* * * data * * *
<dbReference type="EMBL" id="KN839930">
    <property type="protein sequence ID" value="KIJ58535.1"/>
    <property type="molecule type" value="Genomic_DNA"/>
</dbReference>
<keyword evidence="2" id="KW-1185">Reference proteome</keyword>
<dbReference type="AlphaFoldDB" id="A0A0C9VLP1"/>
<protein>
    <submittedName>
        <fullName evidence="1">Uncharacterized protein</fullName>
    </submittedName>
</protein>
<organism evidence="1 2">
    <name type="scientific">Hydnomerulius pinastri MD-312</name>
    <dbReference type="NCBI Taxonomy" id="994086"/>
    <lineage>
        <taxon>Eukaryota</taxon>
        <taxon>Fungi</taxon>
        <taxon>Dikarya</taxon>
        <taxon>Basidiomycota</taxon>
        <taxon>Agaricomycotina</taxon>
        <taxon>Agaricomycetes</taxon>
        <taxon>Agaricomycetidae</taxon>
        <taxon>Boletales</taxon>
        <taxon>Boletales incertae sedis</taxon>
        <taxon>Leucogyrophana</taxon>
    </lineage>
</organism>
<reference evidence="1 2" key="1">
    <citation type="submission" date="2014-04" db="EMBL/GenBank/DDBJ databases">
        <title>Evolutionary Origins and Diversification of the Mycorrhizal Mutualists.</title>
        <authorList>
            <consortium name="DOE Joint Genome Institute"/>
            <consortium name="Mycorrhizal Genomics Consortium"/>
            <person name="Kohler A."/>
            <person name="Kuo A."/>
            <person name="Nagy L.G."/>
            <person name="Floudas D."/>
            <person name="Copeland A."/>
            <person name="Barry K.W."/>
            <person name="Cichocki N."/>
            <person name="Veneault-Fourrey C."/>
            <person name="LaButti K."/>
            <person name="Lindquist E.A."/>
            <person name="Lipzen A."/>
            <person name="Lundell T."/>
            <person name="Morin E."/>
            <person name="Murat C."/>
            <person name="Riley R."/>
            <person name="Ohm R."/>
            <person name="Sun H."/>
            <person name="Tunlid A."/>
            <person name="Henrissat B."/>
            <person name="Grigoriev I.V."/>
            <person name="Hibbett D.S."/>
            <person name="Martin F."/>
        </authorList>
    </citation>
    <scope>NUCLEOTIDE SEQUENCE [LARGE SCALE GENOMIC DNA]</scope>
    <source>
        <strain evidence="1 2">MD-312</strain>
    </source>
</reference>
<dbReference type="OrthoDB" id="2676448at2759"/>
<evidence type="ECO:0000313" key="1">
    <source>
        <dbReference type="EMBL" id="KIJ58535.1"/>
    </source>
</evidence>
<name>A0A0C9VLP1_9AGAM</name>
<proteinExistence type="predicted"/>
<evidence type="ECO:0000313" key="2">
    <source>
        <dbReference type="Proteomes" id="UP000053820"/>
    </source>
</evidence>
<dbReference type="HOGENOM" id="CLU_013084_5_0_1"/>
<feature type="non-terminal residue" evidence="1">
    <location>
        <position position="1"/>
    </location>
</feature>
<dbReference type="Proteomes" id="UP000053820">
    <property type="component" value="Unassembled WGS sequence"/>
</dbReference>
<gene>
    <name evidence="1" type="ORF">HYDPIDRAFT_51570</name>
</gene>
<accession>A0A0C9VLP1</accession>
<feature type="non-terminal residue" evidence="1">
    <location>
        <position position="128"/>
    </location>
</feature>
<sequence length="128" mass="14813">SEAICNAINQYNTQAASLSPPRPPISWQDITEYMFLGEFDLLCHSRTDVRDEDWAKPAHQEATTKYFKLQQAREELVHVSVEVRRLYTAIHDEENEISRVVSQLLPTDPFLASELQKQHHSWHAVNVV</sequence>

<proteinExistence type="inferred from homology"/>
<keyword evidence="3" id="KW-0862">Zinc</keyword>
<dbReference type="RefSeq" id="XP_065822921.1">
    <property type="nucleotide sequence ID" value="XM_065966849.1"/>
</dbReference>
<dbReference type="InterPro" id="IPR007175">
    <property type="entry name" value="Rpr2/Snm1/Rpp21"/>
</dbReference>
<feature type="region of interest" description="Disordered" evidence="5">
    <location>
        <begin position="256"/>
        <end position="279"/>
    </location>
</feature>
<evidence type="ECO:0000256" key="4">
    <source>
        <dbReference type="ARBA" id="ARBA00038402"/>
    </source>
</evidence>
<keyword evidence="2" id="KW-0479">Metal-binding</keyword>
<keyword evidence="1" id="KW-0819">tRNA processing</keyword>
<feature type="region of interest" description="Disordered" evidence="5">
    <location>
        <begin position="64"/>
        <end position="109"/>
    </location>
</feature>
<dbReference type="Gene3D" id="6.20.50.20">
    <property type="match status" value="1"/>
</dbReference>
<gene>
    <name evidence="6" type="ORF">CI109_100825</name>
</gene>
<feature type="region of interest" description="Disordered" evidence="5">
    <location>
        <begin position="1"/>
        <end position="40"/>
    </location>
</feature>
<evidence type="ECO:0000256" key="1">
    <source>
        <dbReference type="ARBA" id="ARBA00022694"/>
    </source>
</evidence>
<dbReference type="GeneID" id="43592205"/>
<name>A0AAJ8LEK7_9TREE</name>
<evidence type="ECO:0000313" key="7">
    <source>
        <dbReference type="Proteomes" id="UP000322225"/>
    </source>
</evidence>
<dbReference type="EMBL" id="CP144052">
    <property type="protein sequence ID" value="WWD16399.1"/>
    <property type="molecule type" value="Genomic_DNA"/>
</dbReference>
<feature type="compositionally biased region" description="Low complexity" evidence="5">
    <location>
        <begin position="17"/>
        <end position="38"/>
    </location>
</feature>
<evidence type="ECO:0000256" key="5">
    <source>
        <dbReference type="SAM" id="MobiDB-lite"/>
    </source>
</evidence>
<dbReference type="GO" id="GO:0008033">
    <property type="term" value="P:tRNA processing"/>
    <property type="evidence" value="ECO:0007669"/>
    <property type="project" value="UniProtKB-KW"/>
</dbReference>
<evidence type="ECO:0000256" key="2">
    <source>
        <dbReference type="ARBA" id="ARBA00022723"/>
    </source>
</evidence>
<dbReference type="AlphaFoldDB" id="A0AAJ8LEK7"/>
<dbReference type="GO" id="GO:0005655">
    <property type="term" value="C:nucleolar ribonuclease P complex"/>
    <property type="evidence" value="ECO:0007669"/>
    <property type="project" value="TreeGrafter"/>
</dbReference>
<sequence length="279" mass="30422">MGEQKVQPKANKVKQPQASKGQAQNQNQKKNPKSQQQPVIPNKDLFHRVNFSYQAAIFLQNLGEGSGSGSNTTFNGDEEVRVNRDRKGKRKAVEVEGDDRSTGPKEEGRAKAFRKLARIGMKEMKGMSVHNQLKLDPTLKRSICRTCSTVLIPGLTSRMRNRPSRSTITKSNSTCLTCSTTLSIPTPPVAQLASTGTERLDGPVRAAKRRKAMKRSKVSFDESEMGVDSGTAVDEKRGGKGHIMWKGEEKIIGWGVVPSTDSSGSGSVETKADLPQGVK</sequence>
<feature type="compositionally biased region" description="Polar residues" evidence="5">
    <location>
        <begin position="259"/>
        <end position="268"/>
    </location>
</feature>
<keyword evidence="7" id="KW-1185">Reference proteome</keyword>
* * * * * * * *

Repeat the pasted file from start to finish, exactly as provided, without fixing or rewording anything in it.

<dbReference type="EMBL" id="KN839930">
    <property type="protein sequence ID" value="KIJ58535.1"/>
    <property type="molecule type" value="Genomic_DNA"/>
</dbReference>
<keyword evidence="2" id="KW-1185">Reference proteome</keyword>
<dbReference type="AlphaFoldDB" id="A0A0C9VLP1"/>
<protein>
    <submittedName>
        <fullName evidence="1">Uncharacterized protein</fullName>
    </submittedName>
</protein>
<organism evidence="1 2">
    <name type="scientific">Hydnomerulius pinastri MD-312</name>
    <dbReference type="NCBI Taxonomy" id="994086"/>
    <lineage>
        <taxon>Eukaryota</taxon>
        <taxon>Fungi</taxon>
        <taxon>Dikarya</taxon>
        <taxon>Basidiomycota</taxon>
        <taxon>Agaricomycotina</taxon>
        <taxon>Agaricomycetes</taxon>
        <taxon>Agaricomycetidae</taxon>
        <taxon>Boletales</taxon>
        <taxon>Boletales incertae sedis</taxon>
        <taxon>Leucogyrophana</taxon>
    </lineage>
</organism>
<reference evidence="1 2" key="1">
    <citation type="submission" date="2014-04" db="EMBL/GenBank/DDBJ databases">
        <title>Evolutionary Origins and Diversification of the Mycorrhizal Mutualists.</title>
        <authorList>
            <consortium name="DOE Joint Genome Institute"/>
            <consortium name="Mycorrhizal Genomics Consortium"/>
            <person name="Kohler A."/>
            <person name="Kuo A."/>
            <person name="Nagy L.G."/>
            <person name="Floudas D."/>
            <person name="Copeland A."/>
            <person name="Barry K.W."/>
            <person name="Cichocki N."/>
            <person name="Veneault-Fourrey C."/>
            <person name="LaButti K."/>
            <person name="Lindquist E.A."/>
            <person name="Lipzen A."/>
            <person name="Lundell T."/>
            <person name="Morin E."/>
            <person name="Murat C."/>
            <person name="Riley R."/>
            <person name="Ohm R."/>
            <person name="Sun H."/>
            <person name="Tunlid A."/>
            <person name="Henrissat B."/>
            <person name="Grigoriev I.V."/>
            <person name="Hibbett D.S."/>
            <person name="Martin F."/>
        </authorList>
    </citation>
    <scope>NUCLEOTIDE SEQUENCE [LARGE SCALE GENOMIC DNA]</scope>
    <source>
        <strain evidence="1 2">MD-312</strain>
    </source>
</reference>
<dbReference type="OrthoDB" id="2676448at2759"/>
<evidence type="ECO:0000313" key="1">
    <source>
        <dbReference type="EMBL" id="KIJ58535.1"/>
    </source>
</evidence>
<name>A0A0C9VLP1_9AGAM</name>
<proteinExistence type="predicted"/>
<evidence type="ECO:0000313" key="2">
    <source>
        <dbReference type="Proteomes" id="UP000053820"/>
    </source>
</evidence>
<dbReference type="HOGENOM" id="CLU_013084_5_0_1"/>
<feature type="non-terminal residue" evidence="1">
    <location>
        <position position="1"/>
    </location>
</feature>
<dbReference type="Proteomes" id="UP000053820">
    <property type="component" value="Unassembled WGS sequence"/>
</dbReference>
<gene>
    <name evidence="1" type="ORF">HYDPIDRAFT_51570</name>
</gene>
<accession>A0A0C9VLP1</accession>
<feature type="non-terminal residue" evidence="1">
    <location>
        <position position="128"/>
    </location>
</feature>
<sequence length="128" mass="14813">SEAICNAINQYNTQAASLSPPRPPISWQDITEYMFLGEFDLLCHSRTDVRDEDWAKPAHQEATTKYFKLQQAREELVHVSVEVRRLYTAIHDEENEISRVVSQLLPTDPFLASELQKQHHSWHAVNVV</sequence>

<proteinExistence type="inferred from homology"/>
<keyword evidence="3" id="KW-0862">Zinc</keyword>
<dbReference type="RefSeq" id="XP_065822921.1">
    <property type="nucleotide sequence ID" value="XM_065966849.1"/>
</dbReference>
<dbReference type="InterPro" id="IPR007175">
    <property type="entry name" value="Rpr2/Snm1/Rpp21"/>
</dbReference>
<feature type="region of interest" description="Disordered" evidence="5">
    <location>
        <begin position="256"/>
        <end position="279"/>
    </location>
</feature>
<evidence type="ECO:0000256" key="4">
    <source>
        <dbReference type="ARBA" id="ARBA00038402"/>
    </source>
</evidence>
<keyword evidence="2" id="KW-0479">Metal-binding</keyword>
<keyword evidence="1" id="KW-0819">tRNA processing</keyword>
<feature type="region of interest" description="Disordered" evidence="5">
    <location>
        <begin position="64"/>
        <end position="109"/>
    </location>
</feature>
<dbReference type="Gene3D" id="6.20.50.20">
    <property type="match status" value="1"/>
</dbReference>
<gene>
    <name evidence="6" type="ORF">CI109_100825</name>
</gene>
<feature type="region of interest" description="Disordered" evidence="5">
    <location>
        <begin position="1"/>
        <end position="40"/>
    </location>
</feature>
<evidence type="ECO:0000256" key="1">
    <source>
        <dbReference type="ARBA" id="ARBA00022694"/>
    </source>
</evidence>
<dbReference type="GeneID" id="43592205"/>
<name>A0AAJ8LEK7_9TREE</name>
<evidence type="ECO:0000313" key="7">
    <source>
        <dbReference type="Proteomes" id="UP000322225"/>
    </source>
</evidence>
<dbReference type="EMBL" id="CP144052">
    <property type="protein sequence ID" value="WWD16399.1"/>
    <property type="molecule type" value="Genomic_DNA"/>
</dbReference>
<feature type="compositionally biased region" description="Low complexity" evidence="5">
    <location>
        <begin position="17"/>
        <end position="38"/>
    </location>
</feature>
<evidence type="ECO:0000256" key="5">
    <source>
        <dbReference type="SAM" id="MobiDB-lite"/>
    </source>
</evidence>
<dbReference type="GO" id="GO:0008033">
    <property type="term" value="P:tRNA processing"/>
    <property type="evidence" value="ECO:0007669"/>
    <property type="project" value="UniProtKB-KW"/>
</dbReference>
<evidence type="ECO:0000256" key="2">
    <source>
        <dbReference type="ARBA" id="ARBA00022723"/>
    </source>
</evidence>
<dbReference type="AlphaFoldDB" id="A0AAJ8LEK7"/>
<dbReference type="GO" id="GO:0005655">
    <property type="term" value="C:nucleolar ribonuclease P complex"/>
    <property type="evidence" value="ECO:0007669"/>
    <property type="project" value="TreeGrafter"/>
</dbReference>
<sequence length="279" mass="30422">MGEQKVQPKANKVKQPQASKGQAQNQNQKKNPKSQQQPVIPNKDLFHRVNFSYQAAIFLQNLGEGSGSGSNTTFNGDEEVRVNRDRKGKRKAVEVEGDDRSTGPKEEGRAKAFRKLARIGMKEMKGMSVHNQLKLDPTLKRSICRTCSTVLIPGLTSRMRNRPSRSTITKSNSTCLTCSTTLSIPTPPVAQLASTGTERLDGPVRAAKRRKAMKRSKVSFDESEMGVDSGTAVDEKRGGKGHIMWKGEEKIIGWGVVPSTDSSGSGSVETKADLPQGVK</sequence>
<feature type="compositionally biased region" description="Polar residues" evidence="5">
    <location>
        <begin position="259"/>
        <end position="268"/>
    </location>
</feature>
<keyword evidence="7" id="KW-1185">Reference proteome</keyword>